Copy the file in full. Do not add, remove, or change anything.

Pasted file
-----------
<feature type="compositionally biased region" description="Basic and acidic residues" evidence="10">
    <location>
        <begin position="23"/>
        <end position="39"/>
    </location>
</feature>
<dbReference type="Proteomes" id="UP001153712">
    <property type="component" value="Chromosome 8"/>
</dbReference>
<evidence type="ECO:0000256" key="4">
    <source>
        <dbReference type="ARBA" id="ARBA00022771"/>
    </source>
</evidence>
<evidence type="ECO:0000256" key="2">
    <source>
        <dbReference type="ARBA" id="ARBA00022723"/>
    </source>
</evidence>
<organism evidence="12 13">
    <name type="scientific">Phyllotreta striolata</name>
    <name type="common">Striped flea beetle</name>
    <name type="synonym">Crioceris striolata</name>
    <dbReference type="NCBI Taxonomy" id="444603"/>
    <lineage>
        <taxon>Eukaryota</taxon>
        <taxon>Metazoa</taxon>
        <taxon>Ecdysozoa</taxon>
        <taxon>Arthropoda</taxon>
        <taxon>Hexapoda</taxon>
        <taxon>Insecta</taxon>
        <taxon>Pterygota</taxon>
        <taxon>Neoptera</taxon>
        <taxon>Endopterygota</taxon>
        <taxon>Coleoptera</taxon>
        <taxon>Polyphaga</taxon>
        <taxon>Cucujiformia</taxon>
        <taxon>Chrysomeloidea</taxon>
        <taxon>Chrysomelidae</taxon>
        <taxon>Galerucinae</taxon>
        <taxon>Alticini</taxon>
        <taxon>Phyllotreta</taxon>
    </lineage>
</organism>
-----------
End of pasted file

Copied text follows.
<feature type="compositionally biased region" description="Basic and acidic residues" evidence="10">
    <location>
        <begin position="23"/>
        <end position="39"/>
    </location>
</feature>
<dbReference type="Proteomes" id="UP001153712">
    <property type="component" value="Chromosome 8"/>
</dbReference>
<evidence type="ECO:0000256" key="4">
    <source>
        <dbReference type="ARBA" id="ARBA00022771"/>
    </source>
</evidence>
<evidence type="ECO:0000256" key="2">
    <source>
        <dbReference type="ARBA" id="ARBA00022723"/>
    </source>
</evidence>
<organism evidence="12 13">
    <name type="scientific">Phyllotreta striolata</name>
    <name type="common">Striped flea beetle</name>
    <name type="synonym">Crioceris striolata</name>
    <dbReference type="NCBI Taxonomy" id="444603"/>
    <lineage>
        <taxon>Eukaryota</taxon>
        <taxon>Metazoa</taxon>
        <taxon>Ecdysozoa</taxon>
        <taxon>Arthropoda</taxon>
        <taxon>Hexapoda</taxon>
        <taxon>Insecta</taxon>
        <taxon>Pterygota</taxon>
        <taxon>Neoptera</taxon>
        <taxon>Endopterygota</taxon>
        <taxon>Coleoptera</taxon>
        <taxon>Polyphaga</taxon>
        <taxon>Cucujiformia</taxon>
        <taxon>Chrysomeloidea</taxon>
        <taxon>Chrysomelidae</taxon>
        <taxon>Galerucinae</taxon>
        <taxon>Alticini</taxon>
        <taxon>Phyllotreta</taxon>
    </lineage>
</organism>